Related topics: protein · dinosaurs · archaeologists

T-rex skeleton could fetch record price at New York auction

The skeleton of a 40-foot (12-meter) dinosaur nicknamed "Stan", one of the most complete Tyrannosaurus rex specimens ever found, will be auctioned in New York next month and could set a record for a sale of its kind.

Big-boned marsupial unearths evolution of wombat burrowing behavior

The discovery of a new species of ancient marsupial, named Mukupirna nambensis, is reported this week in Scientific Reports. The anatomical features of the specimen, which represents one of the oldest known Australian marsupials ...

Using digital twins to design more sustainable cities

For Dr. Fabian Dembski, who works at the intersection of architecture, city planning, and computational science, cities are more than just the places we live. They function like living organisms, growing and changing over ...

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Skeleton

In biology, a skeleton is a rigid framework that provides protection and structure in many types of animal, particularly those of the phylum Chordata and of the superphylum Ecdysozoa. Exoskeletons are external, as is typical of many invertebrates; they enclose the soft tissues and organs of the body. Exoskeletons may undergo periodic moulting as the animal grows. Endoskeletons are internal, as is typical of many vertebrates; they are usually surrounded by skin and musculature, though they often enclose vital organs. Endoskeletons are attachment points for musculature and act as leverage for movement, and in many animals contain marrow, which produces blood cells. Skeletons may or may not be mineralized - human skeletons are calcified, while shark skeletons are cartilaginous - and may be jointed for flexibility and motility or rigid for structural strength.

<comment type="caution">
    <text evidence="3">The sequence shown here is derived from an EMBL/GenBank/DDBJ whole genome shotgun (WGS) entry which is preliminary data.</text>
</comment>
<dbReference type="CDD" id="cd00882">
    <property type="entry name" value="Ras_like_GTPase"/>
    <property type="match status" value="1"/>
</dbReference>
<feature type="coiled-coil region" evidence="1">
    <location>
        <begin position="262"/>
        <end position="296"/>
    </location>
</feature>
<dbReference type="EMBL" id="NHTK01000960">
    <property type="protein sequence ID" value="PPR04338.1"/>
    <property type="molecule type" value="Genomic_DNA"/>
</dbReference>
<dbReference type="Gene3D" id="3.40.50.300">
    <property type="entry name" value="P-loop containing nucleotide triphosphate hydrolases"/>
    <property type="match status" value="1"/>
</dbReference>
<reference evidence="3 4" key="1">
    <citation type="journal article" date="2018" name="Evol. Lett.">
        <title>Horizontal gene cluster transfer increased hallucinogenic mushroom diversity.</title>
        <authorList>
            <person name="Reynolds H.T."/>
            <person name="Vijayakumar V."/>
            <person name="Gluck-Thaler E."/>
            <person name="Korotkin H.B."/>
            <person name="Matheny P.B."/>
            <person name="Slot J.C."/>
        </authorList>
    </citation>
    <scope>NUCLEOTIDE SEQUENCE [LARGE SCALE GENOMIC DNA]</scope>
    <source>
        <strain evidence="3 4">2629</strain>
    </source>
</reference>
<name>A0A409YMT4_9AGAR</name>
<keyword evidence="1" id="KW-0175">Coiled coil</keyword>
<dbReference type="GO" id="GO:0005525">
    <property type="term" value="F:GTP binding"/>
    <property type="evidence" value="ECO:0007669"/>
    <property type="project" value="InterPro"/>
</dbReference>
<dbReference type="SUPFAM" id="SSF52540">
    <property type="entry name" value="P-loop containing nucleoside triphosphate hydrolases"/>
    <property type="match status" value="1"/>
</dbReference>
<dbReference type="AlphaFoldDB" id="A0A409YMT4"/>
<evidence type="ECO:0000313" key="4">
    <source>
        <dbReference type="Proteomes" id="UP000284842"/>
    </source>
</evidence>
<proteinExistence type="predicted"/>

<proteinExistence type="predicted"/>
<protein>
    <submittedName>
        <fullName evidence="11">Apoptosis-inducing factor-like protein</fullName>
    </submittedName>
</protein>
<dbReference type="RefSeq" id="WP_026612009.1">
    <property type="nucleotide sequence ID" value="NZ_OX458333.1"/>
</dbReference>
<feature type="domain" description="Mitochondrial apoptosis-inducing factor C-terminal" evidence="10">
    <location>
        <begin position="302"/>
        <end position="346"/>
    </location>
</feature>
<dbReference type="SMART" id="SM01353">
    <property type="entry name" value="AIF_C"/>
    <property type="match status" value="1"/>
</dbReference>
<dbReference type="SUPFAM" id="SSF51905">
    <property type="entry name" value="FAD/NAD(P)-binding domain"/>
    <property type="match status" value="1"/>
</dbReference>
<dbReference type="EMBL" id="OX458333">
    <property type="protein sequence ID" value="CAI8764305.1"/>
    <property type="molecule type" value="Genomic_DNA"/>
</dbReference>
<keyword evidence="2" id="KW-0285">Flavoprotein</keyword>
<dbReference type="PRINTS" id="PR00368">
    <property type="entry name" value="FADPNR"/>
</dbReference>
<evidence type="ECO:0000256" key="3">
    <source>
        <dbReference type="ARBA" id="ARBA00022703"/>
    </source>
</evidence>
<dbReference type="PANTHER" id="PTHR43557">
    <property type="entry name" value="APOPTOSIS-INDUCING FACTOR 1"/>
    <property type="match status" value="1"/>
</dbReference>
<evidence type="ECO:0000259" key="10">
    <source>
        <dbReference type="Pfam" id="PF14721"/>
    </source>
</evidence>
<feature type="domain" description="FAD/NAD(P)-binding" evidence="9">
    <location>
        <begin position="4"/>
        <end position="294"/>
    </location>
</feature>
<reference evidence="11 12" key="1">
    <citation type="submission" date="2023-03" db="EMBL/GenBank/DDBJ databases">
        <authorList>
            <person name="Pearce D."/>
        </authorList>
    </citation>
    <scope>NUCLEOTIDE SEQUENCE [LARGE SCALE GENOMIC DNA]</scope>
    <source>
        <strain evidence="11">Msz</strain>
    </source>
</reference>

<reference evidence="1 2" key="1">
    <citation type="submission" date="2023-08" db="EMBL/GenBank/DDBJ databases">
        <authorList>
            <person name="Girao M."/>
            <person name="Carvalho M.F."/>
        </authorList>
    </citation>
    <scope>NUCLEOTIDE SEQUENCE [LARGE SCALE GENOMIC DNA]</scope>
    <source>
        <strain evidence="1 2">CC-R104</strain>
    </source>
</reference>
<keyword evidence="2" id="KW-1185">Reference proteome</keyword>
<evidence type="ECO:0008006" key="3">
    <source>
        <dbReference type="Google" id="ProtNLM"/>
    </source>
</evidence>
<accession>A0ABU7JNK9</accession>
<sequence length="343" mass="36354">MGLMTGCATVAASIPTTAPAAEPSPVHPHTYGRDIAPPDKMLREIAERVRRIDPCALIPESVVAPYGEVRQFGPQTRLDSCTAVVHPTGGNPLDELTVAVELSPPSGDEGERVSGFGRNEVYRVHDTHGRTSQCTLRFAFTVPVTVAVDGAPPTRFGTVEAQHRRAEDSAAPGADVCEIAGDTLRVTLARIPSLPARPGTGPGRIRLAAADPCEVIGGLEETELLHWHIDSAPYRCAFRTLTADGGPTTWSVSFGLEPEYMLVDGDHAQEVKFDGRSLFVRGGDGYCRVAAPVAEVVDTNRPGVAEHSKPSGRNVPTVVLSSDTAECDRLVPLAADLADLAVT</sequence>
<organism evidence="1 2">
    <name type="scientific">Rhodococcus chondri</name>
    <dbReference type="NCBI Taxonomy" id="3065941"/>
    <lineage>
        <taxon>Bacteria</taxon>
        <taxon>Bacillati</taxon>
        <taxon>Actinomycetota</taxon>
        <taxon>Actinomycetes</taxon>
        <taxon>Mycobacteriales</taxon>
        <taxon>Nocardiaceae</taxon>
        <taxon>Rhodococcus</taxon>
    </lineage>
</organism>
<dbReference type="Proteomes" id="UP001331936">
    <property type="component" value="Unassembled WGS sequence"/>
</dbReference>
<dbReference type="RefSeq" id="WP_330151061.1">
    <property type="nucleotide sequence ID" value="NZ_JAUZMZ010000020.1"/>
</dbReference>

The average adult human skeleton has around 206 bones. These bones meet at joints, the majority of which are freely movable. The skeleton also contains cartilage for elasticity. Ligaments are strong strips of fibrous connective tissue that hold bones together at joints, thereby stabilizing the skeleton during movement.

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